Period piece fanatics (myself included) are lining up for director
Cary Joji Fukunaga’s critically acclaimed “Jane Eyre” movie, starring Mia
Wasikowska as the indomitable Jane and Michael Fassbender as her changeable Mr.
Though the brooding, Gothic romance will undoubtedly set
hearts aflutter (The ball gowns! The carriages! The Fassbender!), the third
member of this much-adapted love triangle will yet again take a back seat to drama
onscreen: Northern England’s rolling, wind-swept moors—an indelible inspiration
behind Charlotte Brontë’s original Jane Eyre, published
in 1847, and her sister Emily’s Wuthering
Heights. If you’re looking to get a better view of the moors than the
sweeping camera pan will give you, Wayfarers’s Brontë Trail is just the thing.
Beginning in 2007 with the Berlin in Lights festival, Carnegie Hall has featured the music and culture of global destinations through wide-ranging, multi-disciplinary programming in its three concerts halls and at institutions throughout New York City. But right now, perhaps no other festival may be as important as JapanNYC (March-April), which celebrates the diversity of Japanese culture in more than 40 performances and events and pays special tribute to Japan and its people in the aftermath of this month’s earthquake and tsunami.
I’ll be honest—when I first heard Travel+Leisure was doing a feature story on Hyderabad, I was somewhat…perplexed. The sixth largest city in India is where my parents are originally from, and though my history-buff father has regaled me with its legends for years, I’ve never thought of it as a major tourist hub—but then, T+L is always ahead when it comes to mining hot off-the-radar destinations. Working on “Jewel of India” for March made me view the city through a new lens. And in a serendipitous twist, I was scheduled to take a long-delayed trip to Hyderabad right after we closed the issue.
KLM is bringing a little style to the skies—and its World Business Class passengers. The Dutch airline is teaming up with celebrated artist Marcel Wanders, who's also recently collaborated with Baccarat crystal and Target, in addition to designing the interior of the Mondrian South Beach. His eco-friendly tableware debuts this March.
Lobby DJ’s are so last decade. The latest amenity: live concerts at hotels by Grammy Award–winning musicians.
As part of Renaissance Hotels’ new program RLife Live, guests may very well check in while listening to musicians—Thievery Corporation, Solange Knowles, or the Neon Trees—perform live. To know who’s playing where, visit rlifelive.com (dates are posted two weeks in advance). One recent showstopper: Bruno Mars’s New Year’s Eve concert at the R Lounge Times Square, with a certain crystal ball as the backdrop.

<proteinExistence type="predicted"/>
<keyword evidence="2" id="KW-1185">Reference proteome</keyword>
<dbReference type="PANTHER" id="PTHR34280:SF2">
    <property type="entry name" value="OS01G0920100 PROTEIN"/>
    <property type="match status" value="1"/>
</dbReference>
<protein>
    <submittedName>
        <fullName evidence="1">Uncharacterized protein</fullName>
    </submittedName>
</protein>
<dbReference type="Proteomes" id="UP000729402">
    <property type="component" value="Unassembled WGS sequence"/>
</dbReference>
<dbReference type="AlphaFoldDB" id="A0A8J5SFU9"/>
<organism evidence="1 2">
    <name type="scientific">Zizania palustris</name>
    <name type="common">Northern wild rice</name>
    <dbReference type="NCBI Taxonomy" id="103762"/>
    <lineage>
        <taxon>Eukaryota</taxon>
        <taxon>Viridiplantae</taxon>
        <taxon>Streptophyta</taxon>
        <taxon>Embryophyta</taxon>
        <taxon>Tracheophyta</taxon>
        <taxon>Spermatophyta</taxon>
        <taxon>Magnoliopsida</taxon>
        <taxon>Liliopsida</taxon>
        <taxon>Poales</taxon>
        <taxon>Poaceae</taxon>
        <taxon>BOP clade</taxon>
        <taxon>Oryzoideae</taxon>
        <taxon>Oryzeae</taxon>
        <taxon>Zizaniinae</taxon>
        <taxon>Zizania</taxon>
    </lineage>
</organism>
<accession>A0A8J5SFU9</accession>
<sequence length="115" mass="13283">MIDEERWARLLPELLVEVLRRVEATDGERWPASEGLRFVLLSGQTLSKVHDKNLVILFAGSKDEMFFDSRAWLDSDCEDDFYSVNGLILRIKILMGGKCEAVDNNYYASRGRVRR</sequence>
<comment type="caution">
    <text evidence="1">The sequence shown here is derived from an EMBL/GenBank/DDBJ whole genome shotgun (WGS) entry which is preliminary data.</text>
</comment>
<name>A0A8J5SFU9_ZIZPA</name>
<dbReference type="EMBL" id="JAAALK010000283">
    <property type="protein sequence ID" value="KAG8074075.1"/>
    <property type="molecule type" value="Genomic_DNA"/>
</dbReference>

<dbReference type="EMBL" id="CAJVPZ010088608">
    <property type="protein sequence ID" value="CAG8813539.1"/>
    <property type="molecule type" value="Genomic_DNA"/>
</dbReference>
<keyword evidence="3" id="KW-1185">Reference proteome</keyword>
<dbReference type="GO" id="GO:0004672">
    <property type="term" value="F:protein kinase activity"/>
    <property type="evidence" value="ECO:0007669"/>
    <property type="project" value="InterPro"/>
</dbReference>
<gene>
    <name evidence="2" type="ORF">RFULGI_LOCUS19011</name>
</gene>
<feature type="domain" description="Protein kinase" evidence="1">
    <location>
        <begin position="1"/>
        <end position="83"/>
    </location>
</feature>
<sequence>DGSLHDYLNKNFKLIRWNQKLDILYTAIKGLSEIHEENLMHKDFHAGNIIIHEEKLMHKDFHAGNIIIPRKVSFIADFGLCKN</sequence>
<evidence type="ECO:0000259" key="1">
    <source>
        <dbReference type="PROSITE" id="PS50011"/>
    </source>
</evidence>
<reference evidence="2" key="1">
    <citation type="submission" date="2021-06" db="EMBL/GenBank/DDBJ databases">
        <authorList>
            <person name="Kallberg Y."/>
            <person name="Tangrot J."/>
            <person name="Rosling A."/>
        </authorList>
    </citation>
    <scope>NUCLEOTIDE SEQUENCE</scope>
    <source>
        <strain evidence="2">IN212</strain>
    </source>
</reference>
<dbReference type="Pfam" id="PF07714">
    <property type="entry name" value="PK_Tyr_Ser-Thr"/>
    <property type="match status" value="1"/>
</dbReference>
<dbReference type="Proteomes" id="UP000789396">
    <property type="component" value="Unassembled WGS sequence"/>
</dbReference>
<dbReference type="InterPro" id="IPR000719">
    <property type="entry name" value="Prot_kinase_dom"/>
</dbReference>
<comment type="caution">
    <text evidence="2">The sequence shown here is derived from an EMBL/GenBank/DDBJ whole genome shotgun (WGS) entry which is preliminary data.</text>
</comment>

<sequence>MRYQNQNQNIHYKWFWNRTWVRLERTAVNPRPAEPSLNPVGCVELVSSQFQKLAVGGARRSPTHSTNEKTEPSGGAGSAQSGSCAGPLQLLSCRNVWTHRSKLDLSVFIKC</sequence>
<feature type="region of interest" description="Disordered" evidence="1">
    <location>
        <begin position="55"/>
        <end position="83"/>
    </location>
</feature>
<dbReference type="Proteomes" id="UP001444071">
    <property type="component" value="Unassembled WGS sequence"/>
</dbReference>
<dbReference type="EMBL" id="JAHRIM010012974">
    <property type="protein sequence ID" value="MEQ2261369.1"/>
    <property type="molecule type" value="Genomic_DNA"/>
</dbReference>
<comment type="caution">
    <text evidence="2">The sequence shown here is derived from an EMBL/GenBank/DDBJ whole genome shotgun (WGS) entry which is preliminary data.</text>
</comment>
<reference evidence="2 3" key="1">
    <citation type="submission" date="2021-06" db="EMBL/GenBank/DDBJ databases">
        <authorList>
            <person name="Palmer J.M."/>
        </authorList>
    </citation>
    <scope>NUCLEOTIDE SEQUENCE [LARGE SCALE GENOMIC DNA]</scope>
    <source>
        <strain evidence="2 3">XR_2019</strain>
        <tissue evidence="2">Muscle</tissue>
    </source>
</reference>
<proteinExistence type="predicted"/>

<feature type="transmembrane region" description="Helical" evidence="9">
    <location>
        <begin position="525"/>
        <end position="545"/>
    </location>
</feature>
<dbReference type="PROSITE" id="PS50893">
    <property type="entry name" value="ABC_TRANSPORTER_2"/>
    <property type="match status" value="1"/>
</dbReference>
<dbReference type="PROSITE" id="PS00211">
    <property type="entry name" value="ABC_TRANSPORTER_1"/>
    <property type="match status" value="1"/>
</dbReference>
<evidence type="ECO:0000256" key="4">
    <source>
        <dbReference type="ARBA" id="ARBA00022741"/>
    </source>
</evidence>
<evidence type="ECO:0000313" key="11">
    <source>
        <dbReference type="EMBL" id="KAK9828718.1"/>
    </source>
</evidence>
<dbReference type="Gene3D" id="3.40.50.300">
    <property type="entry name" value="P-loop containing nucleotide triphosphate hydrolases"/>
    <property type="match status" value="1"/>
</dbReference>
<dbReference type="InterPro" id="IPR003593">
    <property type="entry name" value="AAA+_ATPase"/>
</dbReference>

Run out of clever ways to show off your impressive array of passport stamps? Now you can proudly track your travels with this Places on Earth print. The print, a hand-drawn map of the world, comes complete with a container of pushpins, and four heavy bulldog clips (to keep the print from curling).
Be on the lookout for these new art projects this coming spring.
Architecture The charming port city of Avilés, in northern Spain, has unveiled the Centro Niemeyer—designed by 103-year-old architect Oscar Niemeyer, the Brazilian poet of poured concrete. Programming at the cultural center includes art, opera, and film and kicks off this spring with “La Luz,” an exhibition about light curated by acclaimed Spanish film director Carlos Saura.
Museum The Carlos Slim Foundation’s newest masterpiece? The Museo Soumaya, in Mexico City’s Polanco district. Architect Fernando Romero’s six-story building—a torqued pavilion of steel, glass, and aluminum—will house a collection ranging from old masters (Rubens; Tintoretto) to Modernist works (Picasso; Tamayo).
The Newseum, an interactive museum in Washington, D.C., is dedicated to the role of journalism in history. Sound dull and preachy? Not at all. In fact, it was declared the “best museum ever” by my three under-10 companions this past weekend.
Where else can you peer inside Unabomber Ted Kaczynski’s stark cabin? Or stand in front of a real television camera and give your own fast-paced sports report? Or feel the breeze on your face as you ride the ferry to the Women’s Lunatic Asylum on Blackwell’s Island alongside investigative reporter Nelly Bly?
Baechtold’s Best: Afghanistan visually explores a stunning variety of Afghan experiences. Each 2-page spread in this short book is dedicated to a simple theme like Taxi, Burka, Meal, or Poppy. The left-hand page offers sixteen thumbnail photos on the theme and a graphic map indicating where each was taken. The right-hand page has a large image chosen by the editors as the best example—Baechtold’s Best—with the briefest of identifying captions.